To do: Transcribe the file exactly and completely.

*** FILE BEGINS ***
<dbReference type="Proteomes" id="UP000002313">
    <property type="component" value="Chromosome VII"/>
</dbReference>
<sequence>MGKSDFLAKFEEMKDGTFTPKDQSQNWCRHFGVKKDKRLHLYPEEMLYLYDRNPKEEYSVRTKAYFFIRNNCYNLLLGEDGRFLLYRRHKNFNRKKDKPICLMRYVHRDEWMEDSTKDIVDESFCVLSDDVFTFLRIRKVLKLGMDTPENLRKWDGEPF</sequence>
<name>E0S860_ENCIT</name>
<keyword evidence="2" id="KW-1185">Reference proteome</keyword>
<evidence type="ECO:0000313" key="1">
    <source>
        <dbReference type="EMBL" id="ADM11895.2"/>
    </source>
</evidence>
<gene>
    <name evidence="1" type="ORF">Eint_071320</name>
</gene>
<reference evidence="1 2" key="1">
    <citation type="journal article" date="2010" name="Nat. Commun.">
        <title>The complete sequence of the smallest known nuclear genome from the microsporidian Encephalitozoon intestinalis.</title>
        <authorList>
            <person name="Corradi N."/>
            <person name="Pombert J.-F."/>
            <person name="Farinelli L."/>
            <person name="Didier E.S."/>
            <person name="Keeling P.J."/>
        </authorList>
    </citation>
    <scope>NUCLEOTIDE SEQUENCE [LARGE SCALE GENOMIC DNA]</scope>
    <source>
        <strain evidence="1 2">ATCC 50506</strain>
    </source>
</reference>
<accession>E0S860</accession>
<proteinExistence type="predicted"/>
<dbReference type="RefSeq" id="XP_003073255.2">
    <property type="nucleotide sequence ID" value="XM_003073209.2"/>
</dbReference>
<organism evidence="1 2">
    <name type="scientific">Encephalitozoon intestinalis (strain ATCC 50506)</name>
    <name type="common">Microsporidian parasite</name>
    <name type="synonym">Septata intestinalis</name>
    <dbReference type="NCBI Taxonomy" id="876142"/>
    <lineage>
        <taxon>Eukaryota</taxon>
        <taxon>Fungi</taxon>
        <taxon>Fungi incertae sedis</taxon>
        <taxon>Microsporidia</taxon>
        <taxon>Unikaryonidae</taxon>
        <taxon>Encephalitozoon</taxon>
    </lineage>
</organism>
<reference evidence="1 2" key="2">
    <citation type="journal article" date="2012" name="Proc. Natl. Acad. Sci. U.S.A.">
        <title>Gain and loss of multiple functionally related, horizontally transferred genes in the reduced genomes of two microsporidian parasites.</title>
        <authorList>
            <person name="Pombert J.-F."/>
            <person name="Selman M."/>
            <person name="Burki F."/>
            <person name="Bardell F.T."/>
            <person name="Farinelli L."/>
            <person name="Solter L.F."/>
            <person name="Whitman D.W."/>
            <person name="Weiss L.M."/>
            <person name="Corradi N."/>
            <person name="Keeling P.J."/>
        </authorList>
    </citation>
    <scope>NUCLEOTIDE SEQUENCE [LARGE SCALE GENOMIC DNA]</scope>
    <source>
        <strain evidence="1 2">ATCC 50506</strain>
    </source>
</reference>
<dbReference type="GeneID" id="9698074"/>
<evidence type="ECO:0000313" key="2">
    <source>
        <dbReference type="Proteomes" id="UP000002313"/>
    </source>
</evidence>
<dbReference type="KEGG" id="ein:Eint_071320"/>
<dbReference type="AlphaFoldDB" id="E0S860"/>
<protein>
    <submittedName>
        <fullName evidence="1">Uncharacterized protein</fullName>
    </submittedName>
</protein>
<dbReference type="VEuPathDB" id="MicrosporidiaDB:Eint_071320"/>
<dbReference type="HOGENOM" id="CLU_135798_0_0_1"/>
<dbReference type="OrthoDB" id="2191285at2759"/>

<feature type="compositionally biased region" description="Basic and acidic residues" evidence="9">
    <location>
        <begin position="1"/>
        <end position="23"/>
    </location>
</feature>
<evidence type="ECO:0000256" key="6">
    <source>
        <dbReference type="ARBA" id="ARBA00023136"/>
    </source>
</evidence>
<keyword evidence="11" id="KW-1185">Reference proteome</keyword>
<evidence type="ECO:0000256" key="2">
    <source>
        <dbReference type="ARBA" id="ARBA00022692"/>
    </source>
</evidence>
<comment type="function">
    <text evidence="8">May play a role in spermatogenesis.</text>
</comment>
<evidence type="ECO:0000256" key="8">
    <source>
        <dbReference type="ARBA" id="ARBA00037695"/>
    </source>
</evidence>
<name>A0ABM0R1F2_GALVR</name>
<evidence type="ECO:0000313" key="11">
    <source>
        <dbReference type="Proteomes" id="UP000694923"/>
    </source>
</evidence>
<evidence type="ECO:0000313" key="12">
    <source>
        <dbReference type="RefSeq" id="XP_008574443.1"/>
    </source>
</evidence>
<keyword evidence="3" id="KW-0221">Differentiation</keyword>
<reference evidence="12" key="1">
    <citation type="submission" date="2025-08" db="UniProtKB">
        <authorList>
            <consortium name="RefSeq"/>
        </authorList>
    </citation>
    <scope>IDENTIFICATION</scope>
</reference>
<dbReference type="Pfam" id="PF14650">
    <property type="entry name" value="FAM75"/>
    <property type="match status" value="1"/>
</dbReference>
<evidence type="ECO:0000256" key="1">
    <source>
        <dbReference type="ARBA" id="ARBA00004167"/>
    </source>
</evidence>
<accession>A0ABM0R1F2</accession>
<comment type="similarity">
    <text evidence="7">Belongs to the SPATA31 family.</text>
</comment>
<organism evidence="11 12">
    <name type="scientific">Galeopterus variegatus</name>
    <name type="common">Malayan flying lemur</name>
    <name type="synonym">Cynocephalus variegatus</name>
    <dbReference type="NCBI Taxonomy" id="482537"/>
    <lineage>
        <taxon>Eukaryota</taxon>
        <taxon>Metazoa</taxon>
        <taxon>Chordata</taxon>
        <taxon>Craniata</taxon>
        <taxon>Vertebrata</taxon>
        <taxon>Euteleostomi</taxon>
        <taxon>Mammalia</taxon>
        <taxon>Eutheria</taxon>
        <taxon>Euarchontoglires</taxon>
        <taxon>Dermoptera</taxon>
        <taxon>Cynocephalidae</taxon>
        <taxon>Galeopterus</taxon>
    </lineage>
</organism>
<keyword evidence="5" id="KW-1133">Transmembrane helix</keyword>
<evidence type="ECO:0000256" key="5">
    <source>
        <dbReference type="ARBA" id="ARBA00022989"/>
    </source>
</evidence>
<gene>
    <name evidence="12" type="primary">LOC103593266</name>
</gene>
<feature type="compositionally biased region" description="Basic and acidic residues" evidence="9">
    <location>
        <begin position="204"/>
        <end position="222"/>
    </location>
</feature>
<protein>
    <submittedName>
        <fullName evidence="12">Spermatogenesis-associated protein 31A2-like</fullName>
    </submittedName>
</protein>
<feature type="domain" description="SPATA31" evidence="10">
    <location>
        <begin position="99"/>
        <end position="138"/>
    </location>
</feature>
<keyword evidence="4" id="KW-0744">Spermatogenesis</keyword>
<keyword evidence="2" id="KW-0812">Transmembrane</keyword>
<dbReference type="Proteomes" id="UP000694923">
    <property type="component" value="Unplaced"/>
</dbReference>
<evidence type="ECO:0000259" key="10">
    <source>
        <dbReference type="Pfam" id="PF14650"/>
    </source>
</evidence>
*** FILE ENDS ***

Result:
<dbReference type="Proteomes" id="UP000002313">
    <property type="component" value="Chromosome VII"/>
</dbReference>
<sequence>MGKSDFLAKFEEMKDGTFTPKDQSQNWCRHFGVKKDKRLHLYPEEMLYLYDRNPKEEYSVRTKAYFFIRNNCYNLLLGEDGRFLLYRRHKNFNRKKDKPICLMRYVHRDEWMEDSTKDIVDESFCVLSDDVFTFLRIRKVLKLGMDTPENLRKWDGEPF</sequence>
<name>E0S860_ENCIT</name>
<keyword evidence="2" id="KW-1185">Reference proteome</keyword>
<evidence type="ECO:0000313" key="1">
    <source>
        <dbReference type="EMBL" id="ADM11895.2"/>
    </source>
</evidence>
<gene>
    <name evidence="1" type="ORF">Eint_071320</name>
</gene>
<reference evidence="1 2" key="1">
    <citation type="journal article" date="2010" name="Nat. Commun.">
        <title>The complete sequence of the smallest known nuclear genome from the microsporidian Encephalitozoon intestinalis.</title>
        <authorList>
            <person name="Corradi N."/>
            <person name="Pombert J.-F."/>
            <person name="Farinelli L."/>
            <person name="Didier E.S."/>
            <person name="Keeling P.J."/>
        </authorList>
    </citation>
    <scope>NUCLEOTIDE SEQUENCE [LARGE SCALE GENOMIC DNA]</scope>
    <source>
        <strain evidence="1 2">ATCC 50506</strain>
    </source>
</reference>
<accession>E0S860</accession>
<proteinExistence type="predicted"/>
<dbReference type="RefSeq" id="XP_003073255.2">
    <property type="nucleotide sequence ID" value="XM_003073209.2"/>
</dbReference>
<organism evidence="1 2">
    <name type="scientific">Encephalitozoon intestinalis (strain ATCC 50506)</name>
    <name type="common">Microsporidian parasite</name>
    <name type="synonym">Septata intestinalis</name>
    <dbReference type="NCBI Taxonomy" id="876142"/>
    <lineage>
        <taxon>Eukaryota</taxon>
        <taxon>Fungi</taxon>
        <taxon>Fungi incertae sedis</taxon>
        <taxon>Microsporidia</taxon>
        <taxon>Unikaryonidae</taxon>
        <taxon>Encephalitozoon</taxon>
    </lineage>
</organism>
<reference evidence="1 2" key="2">
    <citation type="journal article" date="2012" name="Proc. Natl. Acad. Sci. U.S.A.">
        <title>Gain and loss of multiple functionally related, horizontally transferred genes in the reduced genomes of two microsporidian parasites.</title>
        <authorList>
            <person name="Pombert J.-F."/>
            <person name="Selman M."/>
            <person name="Burki F."/>
            <person name="Bardell F.T."/>
            <person name="Farinelli L."/>
            <person name="Solter L.F."/>
            <person name="Whitman D.W."/>
            <person name="Weiss L.M."/>
            <person name="Corradi N."/>
            <person name="Keeling P.J."/>
        </authorList>
    </citation>
    <scope>NUCLEOTIDE SEQUENCE [LARGE SCALE GENOMIC DNA]</scope>
    <source>
        <strain evidence="1 2">ATCC 50506</strain>
    </source>
</reference>
<dbReference type="GeneID" id="9698074"/>
<evidence type="ECO:0000313" key="2">
    <source>
        <dbReference type="Proteomes" id="UP000002313"/>
    </source>
</evidence>
<dbReference type="KEGG" id="ein:Eint_071320"/>
<dbReference type="AlphaFoldDB" id="E0S860"/>
<protein>
    <submittedName>
        <fullName evidence="1">Uncharacterized protein</fullName>
    </submittedName>
</protein>
<dbReference type="VEuPathDB" id="MicrosporidiaDB:Eint_071320"/>
<dbReference type="HOGENOM" id="CLU_135798_0_0_1"/>
<dbReference type="OrthoDB" id="2191285at2759"/>

<feature type="compositionally biased region" description="Basic and acidic residues" evidence="9">
    <location>
        <begin position="1"/>
        <end position="23"/>
    </location>
</feature>
<evidence type="ECO:0000256" key="6">
    <source>
        <dbReference type="ARBA" id="ARBA00023136"/>
    </source>
</evidence>
<keyword evidence="11" id="KW-1185">Reference proteome</keyword>
<evidence type="ECO:0000256" key="2">
    <source>
        <dbReference type="ARBA" id="ARBA00022692"/>
    </source>
</evidence>
<comment type="function">
    <text evidence="8">May play a role in spermatogenesis.</text>
</comment>
<evidence type="ECO:0000256" key="8">
    <source>
        <dbReference type="ARBA" id="ARBA00037695"/>
    </source>
</evidence>
<name>A0ABM0R1F2_GALVR</name>
<evidence type="ECO:0000313" key="11">
    <source>
        <dbReference type="Proteomes" id="UP000694923"/>
    </source>
</evidence>
<evidence type="ECO:0000313" key="12">
    <source>
        <dbReference type="RefSeq" id="XP_008574443.1"/>
    </source>
</evidence>
<keyword evidence="3" id="KW-0221">Differentiation</keyword>
<reference evidence="12" key="1">
    <citation type="submission" date="2025-08" db="UniProtKB">
        <authorList>
            <consortium name="RefSeq"/>
        </authorList>
    </citation>
    <scope>IDENTIFICATION</scope>
</reference>
<dbReference type="Pfam" id="PF14650">
    <property type="entry name" value="FAM75"/>
    <property type="match status" value="1"/>
</dbReference>
<evidence type="ECO:0000256" key="1">
    <source>
        <dbReference type="ARBA" id="ARBA00004167"/>
    </source>
</evidence>
<accession>A0ABM0R1F2</accession>
<comment type="similarity">
    <text evidence="7">Belongs to the SPATA31 family.</text>
</comment>
<organism evidence="11 12">
    <name type="scientific">Galeopterus variegatus</name>
    <name type="common">Malayan flying lemur</name>
    <name type="synonym">Cynocephalus variegatus</name>
    <dbReference type="NCBI Taxonomy" id="482537"/>
    <lineage>
        <taxon>Eukaryota</taxon>
        <taxon>Metazoa</taxon>
        <taxon>Chordata</taxon>
        <taxon>Craniata</taxon>
        <taxon>Vertebrata</taxon>
        <taxon>Euteleostomi</taxon>
        <taxon>Mammalia</taxon>
        <taxon>Eutheria</taxon>
        <taxon>Euarchontoglires</taxon>
        <taxon>Dermoptera</taxon>
        <taxon>Cynocephalidae</taxon>
        <taxon>Galeopterus</taxon>
    </lineage>
</organism>
<keyword evidence="5" id="KW-1133">Transmembrane helix</keyword>
<evidence type="ECO:0000256" key="5">
    <source>
        <dbReference type="ARBA" id="ARBA00022989"/>
    </source>
</evidence>
<gene>
    <name evidence="12" type="primary">LOC103593266</name>
</gene>
<feature type="compositionally biased region" description="Basic and acidic residues" evidence="9">
    <location>
        <begin position="204"/>
        <end position="222"/>
    </location>
</feature>
<protein>
    <submittedName>
        <fullName evidence="12">Spermatogenesis-associated protein 31A2-like</fullName>
    </submittedName>
</protein>
<feature type="domain" description="SPATA31" evidence="10">
    <location>
        <begin position="99"/>
        <end position="138"/>
    </location>
</feature>
<keyword evidence="4" id="KW-0744">Spermatogenesis</keyword>
<keyword evidence="2" id="KW-0812">Transmembrane</keyword>
<dbReference type="Proteomes" id="UP000694923">
    <property type="component" value="Unplaced"/>
</dbReference>
<evidence type="ECO:0000259" key="10">
    <source>
        <dbReference type="Pfam" id="PF14650"/>
    </source>
</evidence>